The Scott County GOP Convention

Today is the day that a group of delegates, who felt that they were treated unfairly, will attempt to reconvene the Scott County GOP Convention. Kevin Hall over at the Iowa Republican has two articles on this topic, one on RPI Chairman AJ Spiker’s response and the other on SCC member Jeremiah Johnson’s plea to delegates to reconvene the convention. As a former chair of county, district and state convention rules committees I want to weigh in on this issue. To be fair I should point out that as a member of the State Central Committee, Scott county is neither in the district that elected me (the old 2nd) nor the district that I now represent (the new 1st). Of course the opinions expressed here are my own and I do not speak for RPI or the SCC.

I was not at the Scott County Convention. I was busy chairing the platform committee at the Linn County Convention. I have however heard from people at RPI and delegates who were at the convention. I also had a brief phone conversation with Jeremiah Johnson last night to discuss what happened and his letter to delegates. The two primary grievances that the group who want to reconvene have seem to be: 1) The conventeion never elected a permanent chair. 2) The handling of the report of the nominating committee

Electing a Permanent Chair

While Robert’s Rules of order call for a convention to elect a permanent chair, the proper remedy for a violation of this or any other rule is for a delegate to object by rising on a Point of Order. The time to remedy the situation was on the day of the convention. Personally I do not see reconvening the convention as necessary or appropriate to remedy this issue. The group has a point but they also had a responsibility to know the rules and attemp to correct the situation during the convention.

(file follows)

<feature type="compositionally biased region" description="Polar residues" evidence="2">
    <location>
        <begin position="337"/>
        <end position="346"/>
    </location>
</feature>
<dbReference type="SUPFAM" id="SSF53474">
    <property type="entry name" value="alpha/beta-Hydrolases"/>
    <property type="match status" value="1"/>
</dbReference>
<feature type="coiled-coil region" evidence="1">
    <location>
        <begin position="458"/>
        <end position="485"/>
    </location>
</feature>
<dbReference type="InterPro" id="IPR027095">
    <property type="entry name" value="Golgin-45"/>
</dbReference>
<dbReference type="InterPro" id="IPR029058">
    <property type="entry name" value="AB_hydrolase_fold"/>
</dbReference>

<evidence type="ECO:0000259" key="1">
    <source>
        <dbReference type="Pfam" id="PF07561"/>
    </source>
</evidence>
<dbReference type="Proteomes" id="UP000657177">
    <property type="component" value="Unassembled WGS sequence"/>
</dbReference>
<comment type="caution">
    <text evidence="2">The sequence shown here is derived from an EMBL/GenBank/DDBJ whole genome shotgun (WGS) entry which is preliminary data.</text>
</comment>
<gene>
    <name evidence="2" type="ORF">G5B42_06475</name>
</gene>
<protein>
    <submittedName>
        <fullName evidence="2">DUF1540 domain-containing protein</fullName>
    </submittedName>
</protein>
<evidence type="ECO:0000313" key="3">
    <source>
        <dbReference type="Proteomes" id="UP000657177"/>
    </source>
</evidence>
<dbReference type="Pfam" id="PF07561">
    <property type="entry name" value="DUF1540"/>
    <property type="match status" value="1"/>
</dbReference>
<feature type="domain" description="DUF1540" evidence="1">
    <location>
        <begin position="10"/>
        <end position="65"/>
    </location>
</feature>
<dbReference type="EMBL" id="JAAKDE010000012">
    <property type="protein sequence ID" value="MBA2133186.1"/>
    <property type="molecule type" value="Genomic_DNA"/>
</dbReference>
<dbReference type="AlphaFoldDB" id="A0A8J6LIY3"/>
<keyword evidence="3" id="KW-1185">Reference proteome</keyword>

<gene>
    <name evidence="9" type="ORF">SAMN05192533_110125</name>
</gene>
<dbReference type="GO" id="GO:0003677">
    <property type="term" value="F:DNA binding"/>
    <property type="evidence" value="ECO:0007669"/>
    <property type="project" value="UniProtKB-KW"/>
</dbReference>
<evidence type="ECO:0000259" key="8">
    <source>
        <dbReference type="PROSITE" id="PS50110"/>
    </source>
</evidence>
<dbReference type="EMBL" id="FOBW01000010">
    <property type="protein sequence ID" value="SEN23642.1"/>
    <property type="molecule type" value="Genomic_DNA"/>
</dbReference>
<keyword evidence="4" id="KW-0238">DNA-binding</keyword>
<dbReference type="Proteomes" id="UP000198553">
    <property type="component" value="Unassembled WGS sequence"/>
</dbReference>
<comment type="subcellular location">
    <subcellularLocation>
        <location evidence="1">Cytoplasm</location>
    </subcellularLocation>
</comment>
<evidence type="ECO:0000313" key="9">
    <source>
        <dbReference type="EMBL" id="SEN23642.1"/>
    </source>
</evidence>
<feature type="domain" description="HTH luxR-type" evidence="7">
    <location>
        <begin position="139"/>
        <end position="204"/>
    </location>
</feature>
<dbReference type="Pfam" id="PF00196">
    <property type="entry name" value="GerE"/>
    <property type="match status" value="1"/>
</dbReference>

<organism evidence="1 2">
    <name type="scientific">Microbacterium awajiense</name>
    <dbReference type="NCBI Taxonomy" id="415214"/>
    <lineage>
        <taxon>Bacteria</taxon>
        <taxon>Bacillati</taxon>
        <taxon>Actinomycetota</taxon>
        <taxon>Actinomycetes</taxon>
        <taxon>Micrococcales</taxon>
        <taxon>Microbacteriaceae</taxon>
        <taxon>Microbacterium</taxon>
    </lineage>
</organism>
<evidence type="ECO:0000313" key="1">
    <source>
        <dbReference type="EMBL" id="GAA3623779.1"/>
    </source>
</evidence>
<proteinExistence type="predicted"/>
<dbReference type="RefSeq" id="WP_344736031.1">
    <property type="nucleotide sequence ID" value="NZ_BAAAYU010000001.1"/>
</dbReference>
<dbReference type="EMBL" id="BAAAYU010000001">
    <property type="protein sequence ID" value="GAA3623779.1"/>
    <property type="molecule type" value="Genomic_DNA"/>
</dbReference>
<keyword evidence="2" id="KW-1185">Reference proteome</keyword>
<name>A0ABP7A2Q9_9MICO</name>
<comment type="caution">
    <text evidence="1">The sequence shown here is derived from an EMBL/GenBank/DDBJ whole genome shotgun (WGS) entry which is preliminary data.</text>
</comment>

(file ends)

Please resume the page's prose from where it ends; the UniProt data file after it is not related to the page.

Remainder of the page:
The Nominating Committee

If there is one thing I have learned this election cycle it is how byzantine a system we have in our several counties of electing district and state convention delegates. It seems no two counties do it quite the same way. One of the challenges for the new State Central Committee (elected at the April 21st District Conventions) will be to determine whether the State Party should define a uniform procedure for electing delegates to district conventions.

The procedure for electing delegates falls under, the Code of Iowa, RNC rules, RPI Constitution and Bylaws, County GOP Constitution and Bylaws and rules adopted at the convention and Robert’s Rules of Order (RONR). Since I was not at the convention I cannot comment on everything that happened but talking to multiple eyewitnesses it seems that there were some clear violations of RONR in the handling of nomnation and election of delegates.

According to RONR (11th Edition ยง46 pp.434-435) the report of the nomination committee is not something that is approved or amended. It is simply to place certain names into nomination. The section further states:

After the nominating committee has presented its report and before voting for the different offices takes place the chair must call for further nominations from the floor.